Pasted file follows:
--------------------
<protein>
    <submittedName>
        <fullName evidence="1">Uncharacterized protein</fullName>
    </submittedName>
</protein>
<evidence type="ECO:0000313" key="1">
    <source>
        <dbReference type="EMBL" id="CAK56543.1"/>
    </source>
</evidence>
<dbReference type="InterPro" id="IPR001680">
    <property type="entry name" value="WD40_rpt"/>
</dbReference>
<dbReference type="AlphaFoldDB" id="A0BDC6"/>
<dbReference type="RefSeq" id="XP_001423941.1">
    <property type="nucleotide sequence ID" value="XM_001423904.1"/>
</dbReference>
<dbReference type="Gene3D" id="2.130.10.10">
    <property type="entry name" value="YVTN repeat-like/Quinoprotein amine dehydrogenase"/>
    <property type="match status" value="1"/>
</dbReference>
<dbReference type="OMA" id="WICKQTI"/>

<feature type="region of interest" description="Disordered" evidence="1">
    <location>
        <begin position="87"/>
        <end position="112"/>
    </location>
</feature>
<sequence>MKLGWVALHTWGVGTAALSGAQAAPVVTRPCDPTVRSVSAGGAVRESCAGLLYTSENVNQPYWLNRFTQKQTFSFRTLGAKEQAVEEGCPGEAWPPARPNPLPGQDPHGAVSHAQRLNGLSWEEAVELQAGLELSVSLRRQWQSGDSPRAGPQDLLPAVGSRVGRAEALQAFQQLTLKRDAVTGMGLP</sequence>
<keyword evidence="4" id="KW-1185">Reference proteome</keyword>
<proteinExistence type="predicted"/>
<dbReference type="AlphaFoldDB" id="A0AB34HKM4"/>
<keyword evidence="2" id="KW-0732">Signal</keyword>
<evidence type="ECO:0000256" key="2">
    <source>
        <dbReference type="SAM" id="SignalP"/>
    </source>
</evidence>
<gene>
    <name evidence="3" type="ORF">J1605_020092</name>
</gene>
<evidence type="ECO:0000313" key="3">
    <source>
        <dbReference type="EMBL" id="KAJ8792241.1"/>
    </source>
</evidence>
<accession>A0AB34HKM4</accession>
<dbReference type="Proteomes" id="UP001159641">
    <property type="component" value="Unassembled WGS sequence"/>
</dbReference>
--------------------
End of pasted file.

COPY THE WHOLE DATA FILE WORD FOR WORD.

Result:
<protein>
    <submittedName>
        <fullName evidence="1">Uncharacterized protein</fullName>
    </submittedName>
</protein>
<evidence type="ECO:0000313" key="1">
    <source>
        <dbReference type="EMBL" id="CAK56543.1"/>
    </source>
</evidence>
<dbReference type="InterPro" id="IPR001680">
    <property type="entry name" value="WD40_rpt"/>
</dbReference>
<dbReference type="AlphaFoldDB" id="A0BDC6"/>
<dbReference type="RefSeq" id="XP_001423941.1">
    <property type="nucleotide sequence ID" value="XM_001423904.1"/>
</dbReference>
<dbReference type="Gene3D" id="2.130.10.10">
    <property type="entry name" value="YVTN repeat-like/Quinoprotein amine dehydrogenase"/>
    <property type="match status" value="1"/>
</dbReference>
<dbReference type="OMA" id="WICKQTI"/>

<feature type="region of interest" description="Disordered" evidence="1">
    <location>
        <begin position="87"/>
        <end position="112"/>
    </location>
</feature>
<sequence>MKLGWVALHTWGVGTAALSGAQAAPVVTRPCDPTVRSVSAGGAVRESCAGLLYTSENVNQPYWLNRFTQKQTFSFRTLGAKEQAVEEGCPGEAWPPARPNPLPGQDPHGAVSHAQRLNGLSWEEAVELQAGLELSVSLRRQWQSGDSPRAGPQDLLPAVGSRVGRAEALQAFQQLTLKRDAVTGMGLP</sequence>
<keyword evidence="4" id="KW-1185">Reference proteome</keyword>
<proteinExistence type="predicted"/>
<dbReference type="AlphaFoldDB" id="A0AB34HKM4"/>
<keyword evidence="2" id="KW-0732">Signal</keyword>
<evidence type="ECO:0000256" key="2">
    <source>
        <dbReference type="SAM" id="SignalP"/>
    </source>
</evidence>
<gene>
    <name evidence="3" type="ORF">J1605_020092</name>
</gene>
<evidence type="ECO:0000313" key="3">
    <source>
        <dbReference type="EMBL" id="KAJ8792241.1"/>
    </source>
</evidence>
<accession>A0AB34HKM4</accession>
<dbReference type="Proteomes" id="UP001159641">
    <property type="component" value="Unassembled WGS sequence"/>
</dbReference>